While I was not successful in funding, somehow, I was invited to a few scientific merit review panels these years (I don’t know why I was chosen, but God knows). I was on the pure method panel of Patient- Centered Outcome Research Institute (PCORI) twice this year, and reviewed about a dozen applications for PCORI. It was an eye-opening experience. I must say PCORI review is kind of different from NIH review: its members are from all areas, including scientists, stake holders (such as insurance companies), and patients representatives. In the pure method panel, even though all members are called scientific reviewers, they are from all kinds of backgrounds, and almost all of them are not in the area of Biostatistics, nor Statistics. I noticed that only a few statisticians in our panel, and one of the applications that I deemed high and a major breakthrough in methodology research on clinical trials, was dragged down by the other two reviewers, due to the fact that the reviewers are not statisticians, and they barely understand what is going on. I don’t want to complain the review system, but some of the funded projects are really just so-so projects: it satisfies every reviewer’s appetites, it brings no harm and no risk, but not much improvement, nor break through either.

Now what should we do? You might ask. This is what I choose to do: keep publishing good quality papers while keep on writing grant applications. I don’t believe in good luck, but I believe in good work and destiny. No one knows when we will be funded, but God knows. So we have to keep on writing grant applications and learning in the process, and leaving the door open for God to bless us. If reviewer comments are constructive and beneficial, then learn from it and take care of it in your next resubmission; if the comments are nonsenses, just ignore it and don’t take it personally. The first few times I got denied in grant applications, I was thinking whether I should wait to publish new result until the project was funded, but then I realized that if I kept on waiting, it might incur double losses: no funding and no publications. So I have decided from the early years that no matter my projects were funded or not, just kept on publishing. I call it decoupling of research/publishing and funding. One good thing about the area of bio/statistics is that we need computers mainly to do research, and no other fancy equipment is necessary for most projects. And it is for sure that keep on publishing good quality papers laid a good foundation for future funding opportunities.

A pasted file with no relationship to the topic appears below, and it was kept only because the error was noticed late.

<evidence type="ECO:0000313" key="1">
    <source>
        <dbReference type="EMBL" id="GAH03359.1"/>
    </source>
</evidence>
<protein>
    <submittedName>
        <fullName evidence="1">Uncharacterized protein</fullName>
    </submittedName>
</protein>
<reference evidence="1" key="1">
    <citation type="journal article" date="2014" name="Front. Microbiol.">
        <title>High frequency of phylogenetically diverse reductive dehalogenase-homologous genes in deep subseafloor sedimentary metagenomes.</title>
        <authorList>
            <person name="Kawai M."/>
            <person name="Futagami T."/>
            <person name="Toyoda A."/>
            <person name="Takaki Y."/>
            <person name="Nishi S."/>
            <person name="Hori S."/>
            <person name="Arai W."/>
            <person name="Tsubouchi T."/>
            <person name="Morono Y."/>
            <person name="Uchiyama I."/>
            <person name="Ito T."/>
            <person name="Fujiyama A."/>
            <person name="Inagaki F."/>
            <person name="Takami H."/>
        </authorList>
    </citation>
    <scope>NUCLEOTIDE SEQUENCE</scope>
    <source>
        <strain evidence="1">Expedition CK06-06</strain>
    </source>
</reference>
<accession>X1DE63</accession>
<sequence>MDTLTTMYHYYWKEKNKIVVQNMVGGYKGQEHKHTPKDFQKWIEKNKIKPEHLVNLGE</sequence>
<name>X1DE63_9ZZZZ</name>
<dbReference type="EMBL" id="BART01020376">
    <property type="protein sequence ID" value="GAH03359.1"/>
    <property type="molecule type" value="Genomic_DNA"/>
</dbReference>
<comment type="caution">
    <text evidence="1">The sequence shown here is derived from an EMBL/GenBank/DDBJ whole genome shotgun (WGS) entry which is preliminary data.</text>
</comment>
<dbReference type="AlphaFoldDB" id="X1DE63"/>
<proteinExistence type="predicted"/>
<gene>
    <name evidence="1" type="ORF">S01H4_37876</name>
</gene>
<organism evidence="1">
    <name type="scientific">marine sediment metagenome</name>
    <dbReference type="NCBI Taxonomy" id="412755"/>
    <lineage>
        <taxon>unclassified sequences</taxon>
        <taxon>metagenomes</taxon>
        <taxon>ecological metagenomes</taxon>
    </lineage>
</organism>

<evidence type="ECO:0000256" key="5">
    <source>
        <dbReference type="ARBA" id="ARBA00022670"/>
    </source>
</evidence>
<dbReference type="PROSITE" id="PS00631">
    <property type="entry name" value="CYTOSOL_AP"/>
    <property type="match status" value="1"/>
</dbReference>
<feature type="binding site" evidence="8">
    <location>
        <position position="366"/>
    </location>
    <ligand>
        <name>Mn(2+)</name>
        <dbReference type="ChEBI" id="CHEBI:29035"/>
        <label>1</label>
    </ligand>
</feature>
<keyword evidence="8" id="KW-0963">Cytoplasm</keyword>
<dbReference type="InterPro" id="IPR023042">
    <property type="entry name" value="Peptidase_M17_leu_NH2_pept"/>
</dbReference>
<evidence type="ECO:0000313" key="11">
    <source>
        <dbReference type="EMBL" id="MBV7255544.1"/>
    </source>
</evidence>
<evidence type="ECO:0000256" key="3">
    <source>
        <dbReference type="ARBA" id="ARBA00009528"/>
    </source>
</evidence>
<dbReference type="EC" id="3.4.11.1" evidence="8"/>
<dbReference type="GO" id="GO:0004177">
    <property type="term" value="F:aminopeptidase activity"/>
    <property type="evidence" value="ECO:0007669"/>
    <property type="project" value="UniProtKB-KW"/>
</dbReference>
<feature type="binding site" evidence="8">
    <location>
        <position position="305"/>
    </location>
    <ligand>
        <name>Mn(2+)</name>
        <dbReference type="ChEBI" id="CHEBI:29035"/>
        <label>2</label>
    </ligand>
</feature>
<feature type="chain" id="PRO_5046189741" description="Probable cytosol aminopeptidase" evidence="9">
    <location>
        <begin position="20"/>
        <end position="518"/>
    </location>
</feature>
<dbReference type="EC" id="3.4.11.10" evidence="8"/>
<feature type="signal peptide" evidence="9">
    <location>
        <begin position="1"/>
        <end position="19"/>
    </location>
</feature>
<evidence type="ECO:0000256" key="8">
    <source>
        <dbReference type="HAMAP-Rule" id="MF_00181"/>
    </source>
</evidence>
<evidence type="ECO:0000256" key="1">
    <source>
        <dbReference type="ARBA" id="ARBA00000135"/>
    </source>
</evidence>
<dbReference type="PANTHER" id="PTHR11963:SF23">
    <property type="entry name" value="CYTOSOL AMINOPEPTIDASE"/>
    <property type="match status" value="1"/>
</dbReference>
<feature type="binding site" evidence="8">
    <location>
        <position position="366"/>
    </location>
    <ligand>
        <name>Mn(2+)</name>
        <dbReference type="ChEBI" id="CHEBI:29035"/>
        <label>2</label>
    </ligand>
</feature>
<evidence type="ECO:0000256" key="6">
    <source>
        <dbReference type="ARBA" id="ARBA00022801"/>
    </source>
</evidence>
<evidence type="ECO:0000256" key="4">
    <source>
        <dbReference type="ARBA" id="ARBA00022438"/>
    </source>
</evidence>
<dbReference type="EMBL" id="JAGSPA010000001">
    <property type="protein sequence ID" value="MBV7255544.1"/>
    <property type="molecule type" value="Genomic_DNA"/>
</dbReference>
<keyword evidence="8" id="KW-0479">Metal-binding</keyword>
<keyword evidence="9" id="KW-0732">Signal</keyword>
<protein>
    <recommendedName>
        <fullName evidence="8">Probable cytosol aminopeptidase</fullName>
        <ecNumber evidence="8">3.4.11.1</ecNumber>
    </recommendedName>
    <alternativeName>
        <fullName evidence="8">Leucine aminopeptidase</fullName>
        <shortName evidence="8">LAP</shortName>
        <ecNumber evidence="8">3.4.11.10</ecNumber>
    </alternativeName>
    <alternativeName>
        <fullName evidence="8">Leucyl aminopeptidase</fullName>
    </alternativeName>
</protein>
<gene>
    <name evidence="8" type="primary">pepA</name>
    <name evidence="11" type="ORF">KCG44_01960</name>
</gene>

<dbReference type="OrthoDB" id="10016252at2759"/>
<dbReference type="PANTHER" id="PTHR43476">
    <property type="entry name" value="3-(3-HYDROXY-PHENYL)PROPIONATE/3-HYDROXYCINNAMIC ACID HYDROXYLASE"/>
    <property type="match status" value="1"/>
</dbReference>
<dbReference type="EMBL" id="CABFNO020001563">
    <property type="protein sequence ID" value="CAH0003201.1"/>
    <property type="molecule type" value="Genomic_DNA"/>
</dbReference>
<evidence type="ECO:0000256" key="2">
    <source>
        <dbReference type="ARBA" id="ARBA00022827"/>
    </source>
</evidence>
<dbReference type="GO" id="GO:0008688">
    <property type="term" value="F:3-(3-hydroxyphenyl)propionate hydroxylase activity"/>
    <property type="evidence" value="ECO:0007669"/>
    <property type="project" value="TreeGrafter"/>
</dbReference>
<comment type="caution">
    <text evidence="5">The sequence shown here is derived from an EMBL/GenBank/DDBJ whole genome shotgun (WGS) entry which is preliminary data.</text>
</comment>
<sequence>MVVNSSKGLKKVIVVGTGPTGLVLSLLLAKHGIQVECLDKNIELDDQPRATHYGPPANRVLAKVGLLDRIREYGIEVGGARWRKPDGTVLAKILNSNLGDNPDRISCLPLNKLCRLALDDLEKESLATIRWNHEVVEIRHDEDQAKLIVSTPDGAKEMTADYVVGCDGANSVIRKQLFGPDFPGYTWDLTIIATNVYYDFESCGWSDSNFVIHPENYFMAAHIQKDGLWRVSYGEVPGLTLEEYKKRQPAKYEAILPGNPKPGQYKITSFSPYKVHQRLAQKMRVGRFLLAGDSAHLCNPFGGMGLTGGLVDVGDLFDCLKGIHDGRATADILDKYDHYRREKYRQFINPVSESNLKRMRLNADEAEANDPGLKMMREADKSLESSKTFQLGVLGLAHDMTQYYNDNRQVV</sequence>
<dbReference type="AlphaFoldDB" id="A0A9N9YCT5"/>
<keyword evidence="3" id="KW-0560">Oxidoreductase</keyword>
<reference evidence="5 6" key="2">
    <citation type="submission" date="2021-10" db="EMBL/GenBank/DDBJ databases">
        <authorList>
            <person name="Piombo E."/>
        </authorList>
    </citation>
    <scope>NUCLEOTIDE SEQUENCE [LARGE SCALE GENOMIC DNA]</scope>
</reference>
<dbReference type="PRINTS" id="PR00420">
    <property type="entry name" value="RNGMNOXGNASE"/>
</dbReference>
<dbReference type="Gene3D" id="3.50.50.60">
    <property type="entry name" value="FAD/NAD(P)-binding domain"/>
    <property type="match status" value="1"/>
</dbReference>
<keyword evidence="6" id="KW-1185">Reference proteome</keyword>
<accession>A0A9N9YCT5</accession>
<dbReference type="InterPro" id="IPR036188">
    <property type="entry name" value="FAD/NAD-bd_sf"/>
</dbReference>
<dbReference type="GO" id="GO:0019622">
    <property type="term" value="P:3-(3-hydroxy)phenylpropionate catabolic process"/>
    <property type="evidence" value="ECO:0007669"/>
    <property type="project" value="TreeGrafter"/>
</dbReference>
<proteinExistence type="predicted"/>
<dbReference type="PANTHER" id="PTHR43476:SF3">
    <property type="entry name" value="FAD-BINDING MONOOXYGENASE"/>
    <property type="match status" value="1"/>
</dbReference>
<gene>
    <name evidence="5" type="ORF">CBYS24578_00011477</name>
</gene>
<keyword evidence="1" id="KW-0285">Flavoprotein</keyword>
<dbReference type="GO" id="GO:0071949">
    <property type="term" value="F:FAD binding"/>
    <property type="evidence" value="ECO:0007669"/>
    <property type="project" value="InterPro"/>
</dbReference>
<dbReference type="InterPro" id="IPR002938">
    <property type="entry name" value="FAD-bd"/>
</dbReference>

Finally I want to encourage our reader to keep a positive perspective in our daily life. After tasting failures for a long time, I am now more thankful than ever, “because we know that suffering produces perseverance; perseverance, character; and character, hope. And hope does not disappoint us” - Quote from the book of Romans 5:3b-5a in the Bible. I am grateful that God keeps me in good health; blesses me with good night sleep and good family support. I am thankful that I love my daily job as a faculty member at U. of Louisville, and enjoy doing research in my area. And I want to thank the editorial office of the Journal of Biometrics and Biostatistics for their timely reminder and their hard work to accommodate this article during Christmas time, I really appreciate them. And I want to wish everyone a very Merry Christmas and a productive new year. God bless you and your family!